Pattern of Shadows
Mary is a nursing sister at a Lancashire prison for the housing and treatment of German POWs; although her work is hard, she enjoys it. However it’s quite different at home. Here, there are constant arguments between her bad-tempered father and brother Patrick. Many of these fights are prompted by her flighty sister, Ellen. Frank Shuttleworth, a guard at the camp, turns up and won’t leave until Mary agrees to walk out with him. Her half brother, Tom, is a conscientious objector and has spent the last few years being mistreated in prison. Her mother is worn down, bullied by her husband, and finds solace in alcohol.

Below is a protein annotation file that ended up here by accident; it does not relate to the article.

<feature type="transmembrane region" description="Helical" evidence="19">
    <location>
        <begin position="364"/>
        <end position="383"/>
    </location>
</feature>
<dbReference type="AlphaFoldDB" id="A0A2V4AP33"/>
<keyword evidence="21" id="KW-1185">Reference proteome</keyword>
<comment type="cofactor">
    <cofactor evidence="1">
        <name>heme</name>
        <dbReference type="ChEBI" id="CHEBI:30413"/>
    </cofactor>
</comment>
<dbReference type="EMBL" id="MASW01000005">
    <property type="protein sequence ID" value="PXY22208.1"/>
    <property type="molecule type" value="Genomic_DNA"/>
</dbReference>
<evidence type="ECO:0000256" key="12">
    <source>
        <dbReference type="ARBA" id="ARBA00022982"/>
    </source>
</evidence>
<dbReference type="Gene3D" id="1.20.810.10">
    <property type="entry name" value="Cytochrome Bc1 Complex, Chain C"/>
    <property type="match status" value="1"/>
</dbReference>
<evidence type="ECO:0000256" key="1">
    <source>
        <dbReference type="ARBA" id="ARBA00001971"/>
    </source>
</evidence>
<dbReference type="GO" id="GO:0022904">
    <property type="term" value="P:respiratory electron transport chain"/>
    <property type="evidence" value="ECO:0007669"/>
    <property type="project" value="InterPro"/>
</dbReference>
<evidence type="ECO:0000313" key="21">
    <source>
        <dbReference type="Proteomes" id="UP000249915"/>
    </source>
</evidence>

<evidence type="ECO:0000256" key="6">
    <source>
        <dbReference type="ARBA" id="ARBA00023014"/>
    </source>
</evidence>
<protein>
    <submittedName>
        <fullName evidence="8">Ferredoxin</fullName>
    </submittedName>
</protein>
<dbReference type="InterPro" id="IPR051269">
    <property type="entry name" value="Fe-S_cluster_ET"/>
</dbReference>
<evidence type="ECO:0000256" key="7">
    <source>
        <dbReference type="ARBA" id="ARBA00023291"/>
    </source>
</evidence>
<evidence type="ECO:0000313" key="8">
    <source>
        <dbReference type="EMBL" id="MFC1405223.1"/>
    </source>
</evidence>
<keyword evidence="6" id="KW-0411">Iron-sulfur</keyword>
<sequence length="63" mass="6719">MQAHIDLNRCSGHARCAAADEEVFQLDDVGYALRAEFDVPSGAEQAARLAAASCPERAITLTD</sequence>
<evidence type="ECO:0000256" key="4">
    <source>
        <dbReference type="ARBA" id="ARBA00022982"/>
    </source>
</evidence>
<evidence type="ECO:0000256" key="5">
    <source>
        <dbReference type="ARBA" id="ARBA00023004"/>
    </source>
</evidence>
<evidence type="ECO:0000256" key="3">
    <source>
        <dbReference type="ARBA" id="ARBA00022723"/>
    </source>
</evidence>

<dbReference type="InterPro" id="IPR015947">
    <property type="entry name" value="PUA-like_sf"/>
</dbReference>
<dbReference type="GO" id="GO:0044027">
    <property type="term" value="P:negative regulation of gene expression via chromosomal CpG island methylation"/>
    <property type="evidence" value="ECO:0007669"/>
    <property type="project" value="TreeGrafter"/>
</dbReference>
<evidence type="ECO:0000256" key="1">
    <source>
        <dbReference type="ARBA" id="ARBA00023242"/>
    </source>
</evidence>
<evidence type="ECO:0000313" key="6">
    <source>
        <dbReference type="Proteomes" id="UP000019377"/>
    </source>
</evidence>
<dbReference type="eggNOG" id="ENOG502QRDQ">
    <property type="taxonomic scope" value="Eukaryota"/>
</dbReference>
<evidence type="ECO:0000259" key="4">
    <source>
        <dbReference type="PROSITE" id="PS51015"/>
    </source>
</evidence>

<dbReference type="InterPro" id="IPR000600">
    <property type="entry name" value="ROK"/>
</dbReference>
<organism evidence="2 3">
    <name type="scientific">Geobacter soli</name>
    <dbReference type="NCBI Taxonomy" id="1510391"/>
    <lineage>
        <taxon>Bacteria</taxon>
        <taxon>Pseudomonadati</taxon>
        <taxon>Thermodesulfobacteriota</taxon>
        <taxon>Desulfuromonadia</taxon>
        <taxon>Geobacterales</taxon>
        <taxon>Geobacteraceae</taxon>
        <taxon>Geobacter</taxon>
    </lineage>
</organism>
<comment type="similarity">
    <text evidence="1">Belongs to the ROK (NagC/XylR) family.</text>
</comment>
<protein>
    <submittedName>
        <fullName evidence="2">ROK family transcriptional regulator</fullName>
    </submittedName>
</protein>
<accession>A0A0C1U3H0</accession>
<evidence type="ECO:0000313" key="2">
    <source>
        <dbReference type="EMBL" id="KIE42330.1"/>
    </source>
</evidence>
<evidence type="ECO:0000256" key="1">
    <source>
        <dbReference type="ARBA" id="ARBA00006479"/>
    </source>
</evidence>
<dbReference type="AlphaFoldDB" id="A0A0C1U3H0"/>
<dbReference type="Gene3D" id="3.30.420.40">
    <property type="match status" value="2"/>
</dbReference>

Mary soon realises Frank is a violent and dangerous man and she sends him away. She is drawn to the new German doctor, Dr Peter Pensch, but any hint of fraternisation with the enemy will see her imprisoned and Peter shipped to Canada.
The characters are well drawn and believable, particularly Mary and Peter. Judith Barrow has not written an ordinary romance but a book that deals with important issues which are still relevant today. The history is accurate and the setting authentic.
However, the prologue is confusing and unnecessary and would have been better omitted. Also Judith Barrow has a disconcerting tendency to change viewpoint and time without indication.
That said, this is an excellent debut novel and one I thoroughly enjoyed reading.